Accepts a dozen eggs of rumpless Polands. Having so many enables him to see whether the breed "comes true".
Asks what colour turbits have dark tails – "it is just the class of facts which interest me".
Do fowls when crossed throw odd and unexpected colours like pigeons?
Down Bromley Kent
My dear Sir
Many thanks for your most kind offer of the Eggs of the Rumpless Polands.— Will you be so kind as to send them by enclosed address as soon as you conveniently can, as we have a Hen ready to sit: it is really a shame accepting so many as a dozen, but I shall by having so many be able to see whether the Breed comes true as Rumpless.— Have you found them true??
With respect to the Scanderoons my pair has never laid an egg since those which
produced your pair. I am ashamed to say that I do not know
Cock from Hen.— Would you like to have the pair to
try to breed from; I sh
I have now got some Fowls from the Dyaks of the interior of Borneo sent me by the Rajah: shall I send them to you at same time?
Will you tell me what colour your turbits are which have thrown the dark tails: you are quite right it is just the class of facts which interest me: —in Mayors' time, I see that the red & yellow Turbits had white tails.—
I know I have your note, (but I have mislaid it) about the colour of Pigeons & their down.— Will you kindly tell me briefly the fact again? By the way I wonder if I have any Pigeons which you want: do you want black Barbs? Just mention what you want, & then I can see whether I have anything to suit.—
I have not yet got your Poultry Book; though I presume that
it is lying at my Brother's (for I have not been for a long time in London; my
health having been of late very indifferent), & therefore I do not know whether
you describe the plumage of chickens in their down: Dixon describes most of them; but the chicks of Gold & Silver Pencilled
& spangled Hamburghs are not described, & I
I wonder whether Fowls when crossed throw odd & unexpected colours like Pigeons do.— Do you know of any such facts? For instance if you were to cross black Spanish with Black or Silver Polands, do you suppose ever red or other marked new colour would appear?—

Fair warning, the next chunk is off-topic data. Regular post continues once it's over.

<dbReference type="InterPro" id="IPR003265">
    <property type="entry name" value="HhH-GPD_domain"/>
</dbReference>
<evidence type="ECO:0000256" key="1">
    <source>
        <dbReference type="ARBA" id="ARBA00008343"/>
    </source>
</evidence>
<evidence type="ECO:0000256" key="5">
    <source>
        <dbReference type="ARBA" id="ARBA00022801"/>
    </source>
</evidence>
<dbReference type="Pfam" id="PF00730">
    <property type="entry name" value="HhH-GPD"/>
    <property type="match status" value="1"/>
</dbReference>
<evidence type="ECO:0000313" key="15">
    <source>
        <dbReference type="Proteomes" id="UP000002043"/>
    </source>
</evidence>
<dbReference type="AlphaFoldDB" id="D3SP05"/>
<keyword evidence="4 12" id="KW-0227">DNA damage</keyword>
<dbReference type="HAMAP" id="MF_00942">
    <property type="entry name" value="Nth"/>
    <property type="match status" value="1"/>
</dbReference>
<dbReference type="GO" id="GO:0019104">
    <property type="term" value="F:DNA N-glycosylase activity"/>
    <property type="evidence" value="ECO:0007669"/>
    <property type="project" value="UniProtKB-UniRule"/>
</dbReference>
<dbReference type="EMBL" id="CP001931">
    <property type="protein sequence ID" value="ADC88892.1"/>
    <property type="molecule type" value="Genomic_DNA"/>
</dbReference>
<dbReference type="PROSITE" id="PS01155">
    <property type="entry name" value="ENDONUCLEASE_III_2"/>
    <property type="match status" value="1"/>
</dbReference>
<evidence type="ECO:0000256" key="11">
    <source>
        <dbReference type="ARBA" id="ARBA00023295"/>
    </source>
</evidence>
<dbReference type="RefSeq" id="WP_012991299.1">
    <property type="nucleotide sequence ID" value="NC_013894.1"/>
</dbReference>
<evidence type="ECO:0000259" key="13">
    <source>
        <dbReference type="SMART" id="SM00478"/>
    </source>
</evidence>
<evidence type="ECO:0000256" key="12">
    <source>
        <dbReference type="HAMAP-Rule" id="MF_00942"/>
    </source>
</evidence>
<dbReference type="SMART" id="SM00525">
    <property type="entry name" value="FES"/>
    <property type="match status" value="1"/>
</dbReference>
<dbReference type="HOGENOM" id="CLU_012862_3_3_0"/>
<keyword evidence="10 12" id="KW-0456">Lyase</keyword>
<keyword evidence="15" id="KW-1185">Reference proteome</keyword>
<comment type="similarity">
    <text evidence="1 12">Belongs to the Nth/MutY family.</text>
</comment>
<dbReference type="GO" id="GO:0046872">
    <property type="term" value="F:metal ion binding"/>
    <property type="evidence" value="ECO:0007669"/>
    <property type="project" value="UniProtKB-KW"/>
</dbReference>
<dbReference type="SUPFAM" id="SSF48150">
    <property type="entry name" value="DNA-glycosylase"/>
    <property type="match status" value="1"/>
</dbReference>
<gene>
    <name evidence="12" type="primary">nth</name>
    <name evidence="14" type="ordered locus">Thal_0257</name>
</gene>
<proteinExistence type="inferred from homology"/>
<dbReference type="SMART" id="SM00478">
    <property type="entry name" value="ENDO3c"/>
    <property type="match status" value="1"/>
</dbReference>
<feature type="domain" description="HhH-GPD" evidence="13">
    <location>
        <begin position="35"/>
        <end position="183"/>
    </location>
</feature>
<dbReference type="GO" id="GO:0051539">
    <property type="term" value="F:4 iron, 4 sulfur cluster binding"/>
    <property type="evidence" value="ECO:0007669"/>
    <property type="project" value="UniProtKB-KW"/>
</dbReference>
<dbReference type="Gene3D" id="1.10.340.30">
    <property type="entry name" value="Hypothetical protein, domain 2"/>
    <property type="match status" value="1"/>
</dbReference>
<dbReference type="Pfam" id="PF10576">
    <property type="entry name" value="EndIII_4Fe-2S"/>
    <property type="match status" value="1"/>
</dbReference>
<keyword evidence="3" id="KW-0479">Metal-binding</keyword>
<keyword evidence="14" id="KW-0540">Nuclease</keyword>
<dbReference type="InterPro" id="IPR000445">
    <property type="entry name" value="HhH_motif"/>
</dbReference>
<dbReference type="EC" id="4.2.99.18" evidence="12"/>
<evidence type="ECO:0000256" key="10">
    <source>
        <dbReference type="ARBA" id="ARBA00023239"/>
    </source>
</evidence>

Let me have a line about the Scanderoons; if you do not choose to have the pair to breed from; I then will try & make out which is Hen, & send her, & I think I will kill the Cock.— Also say shall I send Borneo Fowls?
Pray believe me | My dear Sir | Your's very sincerely | Ch. Darwin
P.S. I have just been looking at Scanderoons, but I really fear the Hen is ill, for I think I know which is which.— The servant in charge reported 3 weeks ago (I have been from home last fortnight) that one of them looked moping, & so she certainly does with wings a little drooping; & that may account for the pair not having gone to nest this spring.— but I will observe more carefully during this coming week
- f1 2090.f1The date is suggested by the relationship to the letter to W. B. Tegetmeier, 18 May , which it precedes, and by CD's reference to having been away from home a fortnight. CD returned to Down from Moor Park on 6 May 1857 (‘Journal’; Appendix II).
- f2 2090.f2Tegetmeier had earlier promised CD a rumpless chick (see letter to W. B. Tegetmeier, 11 February ). CD was collecting specimens of the young of various breeds of fowl to note the first appearance of the typical characters of each.
- f3 2090.f3See letters to W. B. Tegetmeier, 23 June  and [19 July 1857]. CD found that the rumpless Polish fowl did not breed true.
- f4 2090.f4CD had sent Tegetmeier a pair of Scanderoons in August 1856 (see letter to W. B. Tegetmeier, 30 August ).
- f5 2090.f5According to Eaton 1852, it was not easy to tell Scanderoon cocks from hens: ‘in this point the best and oldest Fanciers have been sometimes deceived’.
- f6 2090.f6See letter to W. B. Tegetmeier, 18 May .
- f7 2090.f7James Brooke, raja of Saráwak, had sent CD several specimens of domestic fowls kept in Borneo.
- f8 2090.f8CD collected such facts as instances of reversion to what he considered was the progenitor of the races of domestic pigeons, Columba livia. See Variation 1: 195–203.
- f9 2090.f9[J. Moore] 1765, pp. 127–8. This book is an anonymously edited, revised, and enlarged edition of a treatise on domestic pigeons originally prepared by John Moore in 1735 (J. Moore 1735). The later work was inscribed to John Mayor, by whose name it was sometimes known.
- f10 2090.f10CD cited Tegetmeier in Variation 1: 170 concerning ‘a curious and inexplicable case of correlation, namely, that young pigeons of all breeds, which when mature become white, yellow, silver (i.e. extremely pale blue), or dun-coloured, are born almost naked; whereas other coloured pigeons are born well clothed with down’.
- f11 2090.f11Tegetmeier ed. 1856–7, issued in parts.
- f12 2090.f12Dixon 1848.
- f13 2090.f13See letter to W. B. Tegetmeier, 18 May .